Warmth and virtuosity underpin both sonata and concerto
The Strad Issue: July 2023
Description: Warmth and virtuosity underpin both sonata and concerto
Musicians: Liya Petrova (violin) Adam Laloum (piano) Royal Philharmonic Orchestra/Duncan Ward
Works: Respighi: Violin Sonata in B minor. Walton: Violin Concerto op.30
Catalogue number: MIRARE MIR670
Walton’s Violin Concerto opens with languid dialogue between solo violin and wind as equal partners, oozing sultry warmth. Liya Petrova performs the first section of the first movement with flair and dexterity, punching out the syncopations and, after the crispness and colour of the orchestral tutti, she plays with an easy, lyrical elasticity. She twinkles and dazzles in the central Presto capriccioso alla napolitana, playing it pretty straight, with clarity and accuracy. The languorous air of the opening movement reappears in the Vivace finale. Her tone is lush, and she shapes the twisting melodic line of the Tranquillo section with a touch of rubato. Her staccato crotchets, double-stopped or otherwise, have an edge of Stravinsky’s The Soldier’s Tale about them.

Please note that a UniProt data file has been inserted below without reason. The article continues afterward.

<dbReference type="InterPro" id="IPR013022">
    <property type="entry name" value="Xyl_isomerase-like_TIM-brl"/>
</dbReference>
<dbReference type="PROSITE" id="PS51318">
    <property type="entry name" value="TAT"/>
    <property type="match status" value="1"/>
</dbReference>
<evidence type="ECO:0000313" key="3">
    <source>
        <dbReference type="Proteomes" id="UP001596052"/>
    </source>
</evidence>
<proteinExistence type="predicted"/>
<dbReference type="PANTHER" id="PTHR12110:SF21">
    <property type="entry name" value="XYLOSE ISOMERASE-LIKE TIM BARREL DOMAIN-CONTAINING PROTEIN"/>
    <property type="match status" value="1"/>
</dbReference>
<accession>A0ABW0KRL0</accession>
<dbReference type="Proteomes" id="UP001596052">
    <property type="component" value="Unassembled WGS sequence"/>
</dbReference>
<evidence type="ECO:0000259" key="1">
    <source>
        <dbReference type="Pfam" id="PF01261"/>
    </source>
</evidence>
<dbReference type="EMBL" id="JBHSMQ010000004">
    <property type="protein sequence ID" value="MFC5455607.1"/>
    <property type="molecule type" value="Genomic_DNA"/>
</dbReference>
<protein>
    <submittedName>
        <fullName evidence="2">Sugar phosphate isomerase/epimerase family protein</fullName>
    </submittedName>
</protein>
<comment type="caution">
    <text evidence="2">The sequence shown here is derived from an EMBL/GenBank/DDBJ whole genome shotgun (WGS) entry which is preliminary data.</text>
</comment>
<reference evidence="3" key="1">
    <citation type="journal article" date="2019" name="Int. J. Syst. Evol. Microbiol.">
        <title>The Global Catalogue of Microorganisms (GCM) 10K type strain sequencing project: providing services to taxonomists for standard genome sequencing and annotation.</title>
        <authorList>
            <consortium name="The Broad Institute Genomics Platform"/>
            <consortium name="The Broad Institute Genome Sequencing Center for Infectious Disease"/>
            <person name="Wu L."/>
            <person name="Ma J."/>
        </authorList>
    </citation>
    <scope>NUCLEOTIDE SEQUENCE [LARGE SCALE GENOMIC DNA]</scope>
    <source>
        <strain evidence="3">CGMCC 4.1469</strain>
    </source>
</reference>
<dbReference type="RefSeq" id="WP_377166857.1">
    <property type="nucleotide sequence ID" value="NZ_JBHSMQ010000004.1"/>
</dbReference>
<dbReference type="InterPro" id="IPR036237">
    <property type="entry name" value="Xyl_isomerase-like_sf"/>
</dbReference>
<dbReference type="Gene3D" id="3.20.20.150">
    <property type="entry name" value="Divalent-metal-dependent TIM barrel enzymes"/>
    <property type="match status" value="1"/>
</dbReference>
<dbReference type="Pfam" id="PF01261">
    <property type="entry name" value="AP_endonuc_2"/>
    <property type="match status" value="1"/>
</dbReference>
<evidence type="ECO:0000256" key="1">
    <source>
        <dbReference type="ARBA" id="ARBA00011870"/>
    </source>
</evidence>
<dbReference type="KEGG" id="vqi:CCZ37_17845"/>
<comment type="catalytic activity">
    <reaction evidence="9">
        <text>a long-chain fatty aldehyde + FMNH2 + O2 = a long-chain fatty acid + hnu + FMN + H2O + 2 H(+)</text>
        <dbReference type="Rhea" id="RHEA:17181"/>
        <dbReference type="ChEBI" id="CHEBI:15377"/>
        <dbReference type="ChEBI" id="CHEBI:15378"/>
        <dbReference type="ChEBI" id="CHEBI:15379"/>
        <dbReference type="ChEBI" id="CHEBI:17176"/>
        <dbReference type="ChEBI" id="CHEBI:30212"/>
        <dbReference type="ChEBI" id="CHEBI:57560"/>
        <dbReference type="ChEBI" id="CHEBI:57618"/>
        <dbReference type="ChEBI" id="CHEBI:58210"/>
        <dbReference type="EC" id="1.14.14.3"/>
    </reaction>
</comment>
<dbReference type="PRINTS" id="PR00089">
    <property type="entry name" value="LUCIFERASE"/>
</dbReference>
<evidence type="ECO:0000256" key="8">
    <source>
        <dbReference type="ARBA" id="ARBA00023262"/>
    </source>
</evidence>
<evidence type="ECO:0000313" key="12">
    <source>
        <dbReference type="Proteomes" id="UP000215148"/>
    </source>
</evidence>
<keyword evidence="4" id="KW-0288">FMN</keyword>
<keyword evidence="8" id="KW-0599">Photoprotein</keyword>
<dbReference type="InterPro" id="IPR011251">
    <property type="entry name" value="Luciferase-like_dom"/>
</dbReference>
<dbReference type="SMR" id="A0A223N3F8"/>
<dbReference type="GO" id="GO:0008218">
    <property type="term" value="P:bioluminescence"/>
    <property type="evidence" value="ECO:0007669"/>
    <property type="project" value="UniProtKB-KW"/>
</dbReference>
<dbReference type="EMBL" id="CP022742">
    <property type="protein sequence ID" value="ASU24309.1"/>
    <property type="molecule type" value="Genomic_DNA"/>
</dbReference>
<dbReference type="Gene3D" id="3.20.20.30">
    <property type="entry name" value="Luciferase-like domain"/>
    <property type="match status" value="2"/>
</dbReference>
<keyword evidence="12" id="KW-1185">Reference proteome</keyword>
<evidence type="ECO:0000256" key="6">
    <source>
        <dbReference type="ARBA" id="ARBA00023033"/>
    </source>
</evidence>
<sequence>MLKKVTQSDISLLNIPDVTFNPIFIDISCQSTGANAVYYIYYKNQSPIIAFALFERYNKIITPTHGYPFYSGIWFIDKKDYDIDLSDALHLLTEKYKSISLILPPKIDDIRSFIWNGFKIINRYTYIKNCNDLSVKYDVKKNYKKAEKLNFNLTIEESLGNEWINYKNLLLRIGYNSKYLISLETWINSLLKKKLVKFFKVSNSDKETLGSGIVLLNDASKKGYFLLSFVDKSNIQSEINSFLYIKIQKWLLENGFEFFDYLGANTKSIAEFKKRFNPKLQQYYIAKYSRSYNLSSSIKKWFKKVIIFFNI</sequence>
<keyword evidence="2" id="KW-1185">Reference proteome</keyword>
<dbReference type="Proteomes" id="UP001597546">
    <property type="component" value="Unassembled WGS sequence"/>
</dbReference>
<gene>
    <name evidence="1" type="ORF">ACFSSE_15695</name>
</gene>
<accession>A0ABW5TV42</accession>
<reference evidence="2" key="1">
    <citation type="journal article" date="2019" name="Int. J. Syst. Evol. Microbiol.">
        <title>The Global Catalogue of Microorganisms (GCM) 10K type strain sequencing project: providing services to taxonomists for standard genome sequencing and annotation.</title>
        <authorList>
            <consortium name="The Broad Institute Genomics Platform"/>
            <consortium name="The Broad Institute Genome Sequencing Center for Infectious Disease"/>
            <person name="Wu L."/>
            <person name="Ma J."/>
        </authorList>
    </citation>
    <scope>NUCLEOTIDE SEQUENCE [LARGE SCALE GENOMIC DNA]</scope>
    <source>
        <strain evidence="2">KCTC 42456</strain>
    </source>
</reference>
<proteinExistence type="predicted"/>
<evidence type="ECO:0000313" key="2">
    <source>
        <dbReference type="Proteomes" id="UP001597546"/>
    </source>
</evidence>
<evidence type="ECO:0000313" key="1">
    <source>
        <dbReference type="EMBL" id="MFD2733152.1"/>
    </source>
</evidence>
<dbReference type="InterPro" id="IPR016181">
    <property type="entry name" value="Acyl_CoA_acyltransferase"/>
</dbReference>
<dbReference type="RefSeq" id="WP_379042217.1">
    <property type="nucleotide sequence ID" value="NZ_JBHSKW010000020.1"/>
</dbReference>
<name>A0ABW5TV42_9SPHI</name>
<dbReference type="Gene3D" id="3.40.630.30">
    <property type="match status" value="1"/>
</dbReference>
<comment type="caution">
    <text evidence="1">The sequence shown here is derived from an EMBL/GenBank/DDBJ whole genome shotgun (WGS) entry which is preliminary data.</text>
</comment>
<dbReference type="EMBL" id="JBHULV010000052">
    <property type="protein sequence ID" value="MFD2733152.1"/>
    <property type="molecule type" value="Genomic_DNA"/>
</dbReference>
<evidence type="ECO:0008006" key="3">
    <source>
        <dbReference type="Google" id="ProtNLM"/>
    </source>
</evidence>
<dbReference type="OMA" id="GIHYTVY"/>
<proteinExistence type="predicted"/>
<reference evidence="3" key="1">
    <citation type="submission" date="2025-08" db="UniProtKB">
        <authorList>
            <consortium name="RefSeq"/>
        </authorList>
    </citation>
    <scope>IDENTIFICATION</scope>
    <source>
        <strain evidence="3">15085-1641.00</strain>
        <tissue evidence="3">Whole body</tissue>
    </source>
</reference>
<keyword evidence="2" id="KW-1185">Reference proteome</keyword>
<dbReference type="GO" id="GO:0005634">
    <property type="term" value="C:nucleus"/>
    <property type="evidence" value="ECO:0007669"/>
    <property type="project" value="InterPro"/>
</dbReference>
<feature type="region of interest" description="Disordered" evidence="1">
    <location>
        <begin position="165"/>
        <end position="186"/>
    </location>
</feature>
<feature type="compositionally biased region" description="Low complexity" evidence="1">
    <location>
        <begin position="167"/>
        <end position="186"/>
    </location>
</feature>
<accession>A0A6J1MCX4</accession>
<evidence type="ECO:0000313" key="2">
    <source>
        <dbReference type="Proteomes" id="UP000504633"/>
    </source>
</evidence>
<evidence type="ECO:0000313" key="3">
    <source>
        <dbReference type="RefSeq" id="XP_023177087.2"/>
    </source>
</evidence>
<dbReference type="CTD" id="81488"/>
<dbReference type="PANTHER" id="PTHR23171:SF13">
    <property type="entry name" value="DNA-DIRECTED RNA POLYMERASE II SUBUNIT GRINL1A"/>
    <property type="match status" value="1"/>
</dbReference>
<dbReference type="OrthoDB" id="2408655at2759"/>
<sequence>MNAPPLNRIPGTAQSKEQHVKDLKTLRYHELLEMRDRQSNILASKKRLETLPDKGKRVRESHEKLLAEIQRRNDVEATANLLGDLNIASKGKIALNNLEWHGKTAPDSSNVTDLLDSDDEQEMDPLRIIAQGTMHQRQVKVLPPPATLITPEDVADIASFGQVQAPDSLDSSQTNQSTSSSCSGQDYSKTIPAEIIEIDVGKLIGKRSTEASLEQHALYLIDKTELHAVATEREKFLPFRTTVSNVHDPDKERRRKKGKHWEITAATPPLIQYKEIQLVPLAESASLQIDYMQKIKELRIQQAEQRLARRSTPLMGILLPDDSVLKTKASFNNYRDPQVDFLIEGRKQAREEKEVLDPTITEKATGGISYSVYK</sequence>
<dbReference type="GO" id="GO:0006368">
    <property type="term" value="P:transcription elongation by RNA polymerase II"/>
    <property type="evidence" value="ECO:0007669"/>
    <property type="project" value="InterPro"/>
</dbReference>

Petrova’s tone at the start of Respighi’s sonata has a baritonal hue, and she performs the composer’s florid lyrical writing with pliant phrasing. Pianist Adam Laloum plays the opening of the second-movement Andante as if it were a Debussian improvisation, with Petrova taking over in a timeless and occasionally ecstatic reverie, before performing the poco più mosso as an exultant call to arms, with ringing tone and crisp rhythms. She uses a powerful, intense tone in the finale, and both players make the most of the big Largamente finish. The recording is close and clear.